By Elizabeth Yuncken
Our man Ludwig, well coiffed. Image: Wikimedia Commons.
This is the story of a little plant that has connected two great nations – Australia and Germany.
Exactly 200 years ago, an explorer and naturalist was born in a far away land called Prussia (today we know it as Germany). His name was Ludwig Leichhardt, and he decided to explore the land and environment of a vast country called Australia. On one of his expeditions in Queensland he found a tall bush that had never been named or described by Europeans. He brought a bit back to Sydney, along with lots of other important and unknown-to-Western-science plants and animals.
Later that century, a German Baron called Sir Ferdinand Jakob Heinrich von Müller was working as the Victorian Government botanist and as the director of the Royal Botanic Gardens in Melbourne. He described (in scientific Latin) the tall bush, and the plant was named after Ludwig Leichhardt: Duboisia leichhardtii.
Not long afterwards, researchers starting investigating the plant for its medicinal properties. It’s high in tropane alkaloids, which do all sorts of funny things to people (actually cocaine is a tropane alkaloid, but it doesn’t come from our bush). Turns out, Duboisia leichhardtii and some of its sister species are great source of the tropane alkaloids atropine and scopolamine.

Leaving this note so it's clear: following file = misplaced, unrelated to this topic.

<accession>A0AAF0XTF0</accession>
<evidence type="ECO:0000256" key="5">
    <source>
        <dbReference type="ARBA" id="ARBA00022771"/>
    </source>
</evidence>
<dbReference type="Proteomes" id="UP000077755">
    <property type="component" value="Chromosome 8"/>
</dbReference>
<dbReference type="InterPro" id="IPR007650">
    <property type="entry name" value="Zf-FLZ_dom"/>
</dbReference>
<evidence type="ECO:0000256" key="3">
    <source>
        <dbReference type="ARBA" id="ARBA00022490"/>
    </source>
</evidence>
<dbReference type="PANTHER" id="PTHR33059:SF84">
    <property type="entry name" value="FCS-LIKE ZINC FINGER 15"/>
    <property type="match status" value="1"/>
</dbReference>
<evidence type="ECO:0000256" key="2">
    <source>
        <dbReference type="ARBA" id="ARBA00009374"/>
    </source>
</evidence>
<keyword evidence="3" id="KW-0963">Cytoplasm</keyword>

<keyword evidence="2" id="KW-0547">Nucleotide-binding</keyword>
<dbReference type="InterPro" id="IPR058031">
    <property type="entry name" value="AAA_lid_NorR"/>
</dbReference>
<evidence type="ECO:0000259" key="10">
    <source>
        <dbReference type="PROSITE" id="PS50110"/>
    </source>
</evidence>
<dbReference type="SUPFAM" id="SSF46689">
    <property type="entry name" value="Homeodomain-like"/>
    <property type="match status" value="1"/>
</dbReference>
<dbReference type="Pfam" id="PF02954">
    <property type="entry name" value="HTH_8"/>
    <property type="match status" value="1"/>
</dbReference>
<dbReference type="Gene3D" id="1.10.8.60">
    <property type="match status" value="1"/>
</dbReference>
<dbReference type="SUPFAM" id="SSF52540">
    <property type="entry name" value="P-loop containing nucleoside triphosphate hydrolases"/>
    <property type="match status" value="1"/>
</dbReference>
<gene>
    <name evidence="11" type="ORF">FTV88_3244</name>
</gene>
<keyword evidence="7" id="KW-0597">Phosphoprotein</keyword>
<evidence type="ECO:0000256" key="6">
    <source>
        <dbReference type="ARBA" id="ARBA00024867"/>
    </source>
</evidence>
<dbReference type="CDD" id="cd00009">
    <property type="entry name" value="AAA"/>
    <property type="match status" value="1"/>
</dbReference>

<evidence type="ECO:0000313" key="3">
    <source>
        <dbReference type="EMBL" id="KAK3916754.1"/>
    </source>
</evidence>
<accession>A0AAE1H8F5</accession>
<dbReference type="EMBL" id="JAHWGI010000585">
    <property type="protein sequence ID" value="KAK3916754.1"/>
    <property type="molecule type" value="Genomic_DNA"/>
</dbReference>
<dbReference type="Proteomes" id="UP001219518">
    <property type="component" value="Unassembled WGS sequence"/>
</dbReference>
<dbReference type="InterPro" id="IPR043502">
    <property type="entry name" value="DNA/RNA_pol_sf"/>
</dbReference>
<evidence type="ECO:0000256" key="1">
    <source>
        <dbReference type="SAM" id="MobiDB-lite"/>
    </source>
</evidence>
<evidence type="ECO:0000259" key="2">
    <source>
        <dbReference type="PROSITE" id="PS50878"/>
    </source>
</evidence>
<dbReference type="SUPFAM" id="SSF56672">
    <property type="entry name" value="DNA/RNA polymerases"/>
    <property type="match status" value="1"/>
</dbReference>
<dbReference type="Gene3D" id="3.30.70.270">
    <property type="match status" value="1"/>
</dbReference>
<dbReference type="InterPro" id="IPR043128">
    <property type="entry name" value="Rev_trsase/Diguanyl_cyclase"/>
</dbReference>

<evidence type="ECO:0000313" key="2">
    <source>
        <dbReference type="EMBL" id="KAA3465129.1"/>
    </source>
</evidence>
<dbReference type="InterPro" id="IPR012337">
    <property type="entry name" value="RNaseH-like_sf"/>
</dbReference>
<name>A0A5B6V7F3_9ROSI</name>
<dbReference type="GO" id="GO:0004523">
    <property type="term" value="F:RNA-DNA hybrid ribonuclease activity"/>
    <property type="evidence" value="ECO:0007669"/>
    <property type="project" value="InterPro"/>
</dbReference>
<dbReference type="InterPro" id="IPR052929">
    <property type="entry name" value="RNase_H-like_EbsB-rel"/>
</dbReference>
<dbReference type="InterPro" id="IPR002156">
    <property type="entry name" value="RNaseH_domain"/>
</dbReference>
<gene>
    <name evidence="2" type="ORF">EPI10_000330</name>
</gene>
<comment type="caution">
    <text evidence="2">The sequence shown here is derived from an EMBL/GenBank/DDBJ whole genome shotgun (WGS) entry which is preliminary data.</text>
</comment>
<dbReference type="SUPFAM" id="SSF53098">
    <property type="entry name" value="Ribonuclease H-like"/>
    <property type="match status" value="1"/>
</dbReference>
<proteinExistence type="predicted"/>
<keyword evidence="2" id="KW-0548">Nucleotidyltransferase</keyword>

How good is your Latin? Image: Biodiversity Heritage Library.
Atropine makes your pupils dilate, so ophthalmologists find it pretty useful to get access to the inside of your eyeball. Scopolamine was used to help cut down the pain of childbirth and to treat some mental disorders, and was then found to help treat bomb shock and travel sickness. That’s my kind of drug!
This is where CSIRO comes in to the story. In the 1940s and 1950s demand for scopolamine and atropine was increasing, so CSIRO started doing some research on our friend Duboisia to see if they could grow it more efficiently and encourage it to produce more drugs.
The good old days in the Drug Plant Investigations Unit. The powdered leaf of Duboisia is placed in flasks with a solvent and agitated for two hours to ensure complete extraction.
The potential of Mr Leichhardt’s bush got everyone all excited. The West Australian newspaper reported in 1953 that 100 tons of Duboisia leaf were exported that year and ‘there seems little doubt that this Australian plant will ultimately become the chief world source of atropine.’ Huzzah!
Although it may not have quite lived up to the hyperbole, it’s true that Australia still exports Duboisia to a major pharmaceutical company based in (you guessed it) Germany! Germany company Boehringer Ingelheim has around 990 hectares of Duboisia plantations on the east coast of Australia, and they ship the dried leaves to their plant in Germany to extract the active ingredients.
What a nicely completed circle of German-Australian collaboration. Nice work Ludwig!